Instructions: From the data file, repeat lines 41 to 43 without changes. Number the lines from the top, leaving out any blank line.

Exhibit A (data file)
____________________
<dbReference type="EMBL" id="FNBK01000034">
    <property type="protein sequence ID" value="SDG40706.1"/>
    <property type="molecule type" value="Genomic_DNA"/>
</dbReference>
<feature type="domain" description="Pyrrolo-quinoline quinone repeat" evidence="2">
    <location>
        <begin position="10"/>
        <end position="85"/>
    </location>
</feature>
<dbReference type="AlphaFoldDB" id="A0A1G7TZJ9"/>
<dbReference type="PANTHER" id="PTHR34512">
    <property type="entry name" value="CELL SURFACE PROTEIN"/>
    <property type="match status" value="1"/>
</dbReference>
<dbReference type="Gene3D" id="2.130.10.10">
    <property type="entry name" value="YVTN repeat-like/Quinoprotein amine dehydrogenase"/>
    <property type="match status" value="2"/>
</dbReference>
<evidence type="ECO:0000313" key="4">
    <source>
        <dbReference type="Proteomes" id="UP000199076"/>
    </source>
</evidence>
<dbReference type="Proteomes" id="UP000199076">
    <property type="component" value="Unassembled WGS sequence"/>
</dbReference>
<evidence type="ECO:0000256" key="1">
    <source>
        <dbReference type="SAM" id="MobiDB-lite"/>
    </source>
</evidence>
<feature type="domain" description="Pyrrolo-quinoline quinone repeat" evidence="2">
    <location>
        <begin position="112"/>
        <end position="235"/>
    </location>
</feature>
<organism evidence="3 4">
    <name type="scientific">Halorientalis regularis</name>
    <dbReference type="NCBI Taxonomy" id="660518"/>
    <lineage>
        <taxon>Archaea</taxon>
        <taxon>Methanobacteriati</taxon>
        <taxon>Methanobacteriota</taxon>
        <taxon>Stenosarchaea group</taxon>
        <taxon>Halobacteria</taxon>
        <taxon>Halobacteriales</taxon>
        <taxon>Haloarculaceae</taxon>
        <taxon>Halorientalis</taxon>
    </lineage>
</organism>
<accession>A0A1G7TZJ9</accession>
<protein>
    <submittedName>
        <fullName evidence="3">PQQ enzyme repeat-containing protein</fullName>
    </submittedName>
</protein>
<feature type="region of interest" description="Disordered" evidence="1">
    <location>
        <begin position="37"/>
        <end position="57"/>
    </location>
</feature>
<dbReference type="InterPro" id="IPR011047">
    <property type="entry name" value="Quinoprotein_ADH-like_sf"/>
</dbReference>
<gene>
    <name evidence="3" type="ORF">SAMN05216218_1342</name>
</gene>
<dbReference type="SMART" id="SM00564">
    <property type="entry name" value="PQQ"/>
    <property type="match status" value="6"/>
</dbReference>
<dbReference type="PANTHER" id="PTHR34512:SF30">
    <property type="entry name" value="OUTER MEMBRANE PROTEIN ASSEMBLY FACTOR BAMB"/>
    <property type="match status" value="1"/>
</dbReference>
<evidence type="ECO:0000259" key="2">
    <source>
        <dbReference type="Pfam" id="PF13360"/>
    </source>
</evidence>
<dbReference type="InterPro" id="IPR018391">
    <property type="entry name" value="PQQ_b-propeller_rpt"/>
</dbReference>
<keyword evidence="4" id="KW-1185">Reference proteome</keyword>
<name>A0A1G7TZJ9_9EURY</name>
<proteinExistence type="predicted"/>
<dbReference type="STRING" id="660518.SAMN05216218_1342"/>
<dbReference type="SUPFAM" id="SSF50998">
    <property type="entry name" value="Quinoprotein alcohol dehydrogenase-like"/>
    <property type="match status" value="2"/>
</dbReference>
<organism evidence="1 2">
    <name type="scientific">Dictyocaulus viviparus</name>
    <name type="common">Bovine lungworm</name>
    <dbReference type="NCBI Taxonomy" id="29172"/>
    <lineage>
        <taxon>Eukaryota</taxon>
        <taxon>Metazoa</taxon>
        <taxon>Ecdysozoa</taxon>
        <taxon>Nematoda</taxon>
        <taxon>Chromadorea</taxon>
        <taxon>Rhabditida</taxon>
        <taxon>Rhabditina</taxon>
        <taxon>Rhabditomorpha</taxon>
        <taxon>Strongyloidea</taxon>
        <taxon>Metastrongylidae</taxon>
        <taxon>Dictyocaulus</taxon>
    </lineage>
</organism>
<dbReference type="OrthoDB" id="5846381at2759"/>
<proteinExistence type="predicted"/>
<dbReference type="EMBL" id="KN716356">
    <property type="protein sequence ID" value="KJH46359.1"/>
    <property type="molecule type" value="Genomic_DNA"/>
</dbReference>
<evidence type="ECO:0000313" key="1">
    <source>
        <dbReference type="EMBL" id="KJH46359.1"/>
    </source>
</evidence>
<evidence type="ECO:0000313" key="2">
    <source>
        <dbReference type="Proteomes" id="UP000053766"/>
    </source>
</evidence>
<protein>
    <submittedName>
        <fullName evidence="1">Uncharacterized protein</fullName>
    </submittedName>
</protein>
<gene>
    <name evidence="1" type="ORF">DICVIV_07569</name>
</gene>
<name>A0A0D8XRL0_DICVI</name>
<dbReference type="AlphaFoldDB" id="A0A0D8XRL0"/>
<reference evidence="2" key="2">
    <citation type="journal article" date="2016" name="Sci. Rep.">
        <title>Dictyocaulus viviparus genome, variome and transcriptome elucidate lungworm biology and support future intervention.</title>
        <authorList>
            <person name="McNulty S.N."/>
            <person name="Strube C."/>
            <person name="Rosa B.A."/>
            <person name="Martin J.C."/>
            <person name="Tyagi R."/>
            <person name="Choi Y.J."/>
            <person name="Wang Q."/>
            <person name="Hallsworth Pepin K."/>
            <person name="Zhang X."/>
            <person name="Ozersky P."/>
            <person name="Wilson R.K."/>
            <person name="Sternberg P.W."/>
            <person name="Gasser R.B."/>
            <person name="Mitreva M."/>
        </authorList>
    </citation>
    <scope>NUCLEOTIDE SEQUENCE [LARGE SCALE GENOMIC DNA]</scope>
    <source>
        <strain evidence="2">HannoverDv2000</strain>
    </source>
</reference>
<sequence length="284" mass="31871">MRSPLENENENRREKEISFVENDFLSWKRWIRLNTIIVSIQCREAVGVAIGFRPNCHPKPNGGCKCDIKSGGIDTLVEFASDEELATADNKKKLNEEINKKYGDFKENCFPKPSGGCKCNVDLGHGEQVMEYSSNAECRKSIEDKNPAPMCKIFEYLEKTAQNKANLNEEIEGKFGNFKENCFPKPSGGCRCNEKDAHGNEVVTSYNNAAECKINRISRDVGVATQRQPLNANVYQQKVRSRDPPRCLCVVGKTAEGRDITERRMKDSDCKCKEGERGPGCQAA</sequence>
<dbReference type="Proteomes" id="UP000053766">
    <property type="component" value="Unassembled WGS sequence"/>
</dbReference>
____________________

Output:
    <dbReference type="NCBI Taxonomy" id="660518"/>
    <lineage>
        <taxon>Archaea</taxon>